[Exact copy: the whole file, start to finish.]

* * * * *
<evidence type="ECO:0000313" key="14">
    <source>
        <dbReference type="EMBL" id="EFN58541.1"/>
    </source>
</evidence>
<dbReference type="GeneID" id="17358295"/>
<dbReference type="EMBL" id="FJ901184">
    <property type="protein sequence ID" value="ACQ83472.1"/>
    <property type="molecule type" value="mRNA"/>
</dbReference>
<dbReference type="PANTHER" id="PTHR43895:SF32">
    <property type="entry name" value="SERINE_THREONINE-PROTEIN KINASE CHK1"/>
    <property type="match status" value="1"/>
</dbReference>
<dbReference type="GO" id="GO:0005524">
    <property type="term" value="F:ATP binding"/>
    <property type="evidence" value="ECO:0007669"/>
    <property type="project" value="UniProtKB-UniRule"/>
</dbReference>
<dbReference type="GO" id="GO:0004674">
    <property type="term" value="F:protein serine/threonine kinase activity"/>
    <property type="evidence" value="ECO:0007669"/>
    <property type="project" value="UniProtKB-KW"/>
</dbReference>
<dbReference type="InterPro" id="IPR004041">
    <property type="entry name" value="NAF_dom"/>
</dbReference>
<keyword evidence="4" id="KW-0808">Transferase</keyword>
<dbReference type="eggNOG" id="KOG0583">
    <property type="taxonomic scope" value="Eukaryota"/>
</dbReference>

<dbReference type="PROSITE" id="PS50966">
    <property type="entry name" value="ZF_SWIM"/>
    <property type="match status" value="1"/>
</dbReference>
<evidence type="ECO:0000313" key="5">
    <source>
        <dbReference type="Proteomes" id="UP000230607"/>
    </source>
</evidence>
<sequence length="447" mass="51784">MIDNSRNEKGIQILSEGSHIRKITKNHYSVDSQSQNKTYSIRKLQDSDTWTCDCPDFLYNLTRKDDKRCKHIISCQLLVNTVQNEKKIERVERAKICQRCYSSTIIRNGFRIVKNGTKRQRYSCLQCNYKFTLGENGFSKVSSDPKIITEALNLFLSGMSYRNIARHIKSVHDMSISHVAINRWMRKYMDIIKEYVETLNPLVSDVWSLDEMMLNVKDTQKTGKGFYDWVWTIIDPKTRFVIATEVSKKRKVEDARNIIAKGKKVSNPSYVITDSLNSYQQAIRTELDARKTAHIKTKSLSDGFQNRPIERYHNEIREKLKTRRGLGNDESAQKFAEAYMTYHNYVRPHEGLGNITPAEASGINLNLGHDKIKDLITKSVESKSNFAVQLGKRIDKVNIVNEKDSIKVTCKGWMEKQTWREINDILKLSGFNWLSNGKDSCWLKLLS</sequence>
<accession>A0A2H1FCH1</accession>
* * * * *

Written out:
<evidence type="ECO:0000313" key="14">
    <source>
        <dbReference type="EMBL" id="EFN58541.1"/>
    </source>
</evidence>
<dbReference type="GeneID" id="17358295"/>
<dbReference type="EMBL" id="FJ901184">
    <property type="protein sequence ID" value="ACQ83472.1"/>
    <property type="molecule type" value="mRNA"/>
</dbReference>
<dbReference type="PANTHER" id="PTHR43895:SF32">
    <property type="entry name" value="SERINE_THREONINE-PROTEIN KINASE CHK1"/>
    <property type="match status" value="1"/>
</dbReference>
<dbReference type="GO" id="GO:0005524">
    <property type="term" value="F:ATP binding"/>
    <property type="evidence" value="ECO:0007669"/>
    <property type="project" value="UniProtKB-UniRule"/>
</dbReference>
<dbReference type="GO" id="GO:0004674">
    <property type="term" value="F:protein serine/threonine kinase activity"/>
    <property type="evidence" value="ECO:0007669"/>
    <property type="project" value="UniProtKB-KW"/>
</dbReference>
<dbReference type="InterPro" id="IPR004041">
    <property type="entry name" value="NAF_dom"/>
</dbReference>
<keyword evidence="4" id="KW-0808">Transferase</keyword>
<dbReference type="eggNOG" id="KOG0583">
    <property type="taxonomic scope" value="Eukaryota"/>
</dbReference>

<dbReference type="PROSITE" id="PS50966">
    <property type="entry name" value="ZF_SWIM"/>
    <property type="match status" value="1"/>
</dbReference>
<evidence type="ECO:0000313" key="5">
    <source>
        <dbReference type="Proteomes" id="UP000230607"/>
    </source>
</evidence>
<sequence length="447" mass="51784">MIDNSRNEKGIQILSEGSHIRKITKNHYSVDSQSQNKTYSIRKLQDSDTWTCDCPDFLYNLTRKDDKRCKHIISCQLLVNTVQNEKKIERVERAKICQRCYSSTIIRNGFRIVKNGTKRQRYSCLQCNYKFTLGENGFSKVSSDPKIITEALNLFLSGMSYRNIARHIKSVHDMSISHVAINRWMRKYMDIIKEYVETLNPLVSDVWSLDEMMLNVKDTQKTGKGFYDWVWTIIDPKTRFVIATEVSKKRKVEDARNIIAKGKKVSNPSYVITDSLNSYQQAIRTELDARKTAHIKTKSLSDGFQNRPIERYHNEIREKLKTRRGLGNDESAQKFAEAYMTYHNYVRPHEGLGNITPAEASGINLNLGHDKIKDLITKSVESKSNFAVQLGKRIDKVNIVNEKDSIKVTCKGWMEKQTWREINDILKLSGFNWLSNGKDSCWLKLLS</sequence>
<accession>A0A2H1FCH1</accession>